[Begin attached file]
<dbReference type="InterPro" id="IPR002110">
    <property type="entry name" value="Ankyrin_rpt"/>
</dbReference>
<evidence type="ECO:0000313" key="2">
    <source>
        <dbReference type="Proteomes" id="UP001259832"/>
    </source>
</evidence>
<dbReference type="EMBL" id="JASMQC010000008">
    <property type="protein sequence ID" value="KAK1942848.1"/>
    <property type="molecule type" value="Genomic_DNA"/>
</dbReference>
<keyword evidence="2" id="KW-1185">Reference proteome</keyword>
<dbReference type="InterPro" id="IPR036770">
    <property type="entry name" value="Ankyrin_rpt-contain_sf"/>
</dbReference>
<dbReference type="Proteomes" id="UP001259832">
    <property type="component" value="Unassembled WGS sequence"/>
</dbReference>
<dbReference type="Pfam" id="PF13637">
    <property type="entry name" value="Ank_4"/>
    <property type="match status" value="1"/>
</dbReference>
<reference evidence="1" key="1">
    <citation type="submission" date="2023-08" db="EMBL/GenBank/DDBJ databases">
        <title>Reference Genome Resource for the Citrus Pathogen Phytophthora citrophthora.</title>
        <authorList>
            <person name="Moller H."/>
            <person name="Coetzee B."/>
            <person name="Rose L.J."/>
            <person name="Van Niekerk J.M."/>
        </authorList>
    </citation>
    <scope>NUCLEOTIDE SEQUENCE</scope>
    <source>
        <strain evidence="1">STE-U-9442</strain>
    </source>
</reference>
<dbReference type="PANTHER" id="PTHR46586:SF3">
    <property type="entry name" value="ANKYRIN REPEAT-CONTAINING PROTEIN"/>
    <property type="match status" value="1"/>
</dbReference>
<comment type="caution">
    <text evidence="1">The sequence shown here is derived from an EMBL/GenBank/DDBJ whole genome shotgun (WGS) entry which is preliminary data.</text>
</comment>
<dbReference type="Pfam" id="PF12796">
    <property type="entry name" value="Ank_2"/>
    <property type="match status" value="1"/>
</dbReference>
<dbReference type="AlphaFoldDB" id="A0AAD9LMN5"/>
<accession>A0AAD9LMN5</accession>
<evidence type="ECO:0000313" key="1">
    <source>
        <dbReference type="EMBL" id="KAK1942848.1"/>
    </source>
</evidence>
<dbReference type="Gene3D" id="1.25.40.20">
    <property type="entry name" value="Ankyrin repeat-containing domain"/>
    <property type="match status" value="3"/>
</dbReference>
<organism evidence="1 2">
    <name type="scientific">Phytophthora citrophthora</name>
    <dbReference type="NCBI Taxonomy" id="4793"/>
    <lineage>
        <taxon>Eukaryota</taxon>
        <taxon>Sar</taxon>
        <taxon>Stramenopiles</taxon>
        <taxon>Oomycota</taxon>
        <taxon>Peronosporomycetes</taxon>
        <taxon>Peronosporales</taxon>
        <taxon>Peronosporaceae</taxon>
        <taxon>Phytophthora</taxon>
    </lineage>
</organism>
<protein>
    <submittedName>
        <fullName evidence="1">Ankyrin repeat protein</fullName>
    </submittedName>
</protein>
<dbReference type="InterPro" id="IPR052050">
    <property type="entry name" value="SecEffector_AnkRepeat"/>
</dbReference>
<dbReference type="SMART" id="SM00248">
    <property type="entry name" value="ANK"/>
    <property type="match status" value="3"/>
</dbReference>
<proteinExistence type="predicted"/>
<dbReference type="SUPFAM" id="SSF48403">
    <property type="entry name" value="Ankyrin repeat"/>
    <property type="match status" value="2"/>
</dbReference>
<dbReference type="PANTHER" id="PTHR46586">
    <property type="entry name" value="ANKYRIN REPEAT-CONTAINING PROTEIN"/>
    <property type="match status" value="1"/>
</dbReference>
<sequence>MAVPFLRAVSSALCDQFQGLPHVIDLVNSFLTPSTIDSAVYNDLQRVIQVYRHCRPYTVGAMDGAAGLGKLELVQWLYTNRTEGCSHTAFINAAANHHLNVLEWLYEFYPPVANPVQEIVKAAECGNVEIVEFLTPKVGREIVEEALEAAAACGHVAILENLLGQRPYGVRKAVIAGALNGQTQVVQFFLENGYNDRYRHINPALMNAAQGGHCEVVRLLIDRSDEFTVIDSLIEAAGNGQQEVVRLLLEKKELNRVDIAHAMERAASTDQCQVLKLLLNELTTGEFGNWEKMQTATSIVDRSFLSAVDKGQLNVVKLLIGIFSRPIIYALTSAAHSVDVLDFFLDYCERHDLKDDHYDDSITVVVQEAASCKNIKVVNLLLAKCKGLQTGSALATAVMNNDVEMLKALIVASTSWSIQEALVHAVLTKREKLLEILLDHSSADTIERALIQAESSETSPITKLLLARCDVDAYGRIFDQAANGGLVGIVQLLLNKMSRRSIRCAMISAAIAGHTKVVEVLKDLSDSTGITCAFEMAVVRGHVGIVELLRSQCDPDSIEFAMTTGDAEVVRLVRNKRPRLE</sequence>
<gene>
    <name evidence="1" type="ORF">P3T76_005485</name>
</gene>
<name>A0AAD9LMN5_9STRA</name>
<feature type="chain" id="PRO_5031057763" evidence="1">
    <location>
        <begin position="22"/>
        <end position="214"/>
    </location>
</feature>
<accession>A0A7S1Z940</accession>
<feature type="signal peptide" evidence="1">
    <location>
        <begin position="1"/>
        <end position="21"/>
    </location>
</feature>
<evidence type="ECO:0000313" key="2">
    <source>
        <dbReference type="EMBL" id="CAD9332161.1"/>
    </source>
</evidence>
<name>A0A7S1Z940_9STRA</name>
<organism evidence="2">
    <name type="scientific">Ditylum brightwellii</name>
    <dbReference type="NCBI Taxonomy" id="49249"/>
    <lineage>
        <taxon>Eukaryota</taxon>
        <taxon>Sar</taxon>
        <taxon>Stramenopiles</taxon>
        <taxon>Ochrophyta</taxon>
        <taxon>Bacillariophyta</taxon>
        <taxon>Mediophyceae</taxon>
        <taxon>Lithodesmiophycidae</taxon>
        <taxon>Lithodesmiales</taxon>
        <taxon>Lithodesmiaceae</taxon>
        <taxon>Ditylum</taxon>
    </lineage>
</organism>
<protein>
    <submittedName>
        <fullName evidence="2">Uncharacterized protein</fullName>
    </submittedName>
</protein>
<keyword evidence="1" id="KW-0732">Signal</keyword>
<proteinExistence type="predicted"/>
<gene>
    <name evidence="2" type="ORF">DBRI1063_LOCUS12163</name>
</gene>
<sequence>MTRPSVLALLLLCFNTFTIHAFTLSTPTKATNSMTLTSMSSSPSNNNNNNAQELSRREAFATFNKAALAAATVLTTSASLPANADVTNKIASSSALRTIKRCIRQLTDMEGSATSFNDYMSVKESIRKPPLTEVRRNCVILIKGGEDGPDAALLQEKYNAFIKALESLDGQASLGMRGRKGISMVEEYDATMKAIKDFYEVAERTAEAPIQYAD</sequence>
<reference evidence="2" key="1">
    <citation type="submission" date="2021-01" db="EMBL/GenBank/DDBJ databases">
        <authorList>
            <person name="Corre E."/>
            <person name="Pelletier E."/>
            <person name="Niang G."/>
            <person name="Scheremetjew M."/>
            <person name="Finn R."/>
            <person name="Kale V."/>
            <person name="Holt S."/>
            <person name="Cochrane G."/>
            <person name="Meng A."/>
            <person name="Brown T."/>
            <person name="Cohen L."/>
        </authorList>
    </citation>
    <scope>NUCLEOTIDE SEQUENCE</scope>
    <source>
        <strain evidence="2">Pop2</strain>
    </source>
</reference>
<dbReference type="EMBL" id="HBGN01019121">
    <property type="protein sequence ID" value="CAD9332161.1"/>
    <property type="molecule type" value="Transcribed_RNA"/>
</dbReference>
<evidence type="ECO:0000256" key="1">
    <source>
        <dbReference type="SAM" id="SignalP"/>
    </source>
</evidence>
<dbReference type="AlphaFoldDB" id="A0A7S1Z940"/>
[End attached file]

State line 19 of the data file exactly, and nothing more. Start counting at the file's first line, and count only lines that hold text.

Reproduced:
</dbReference>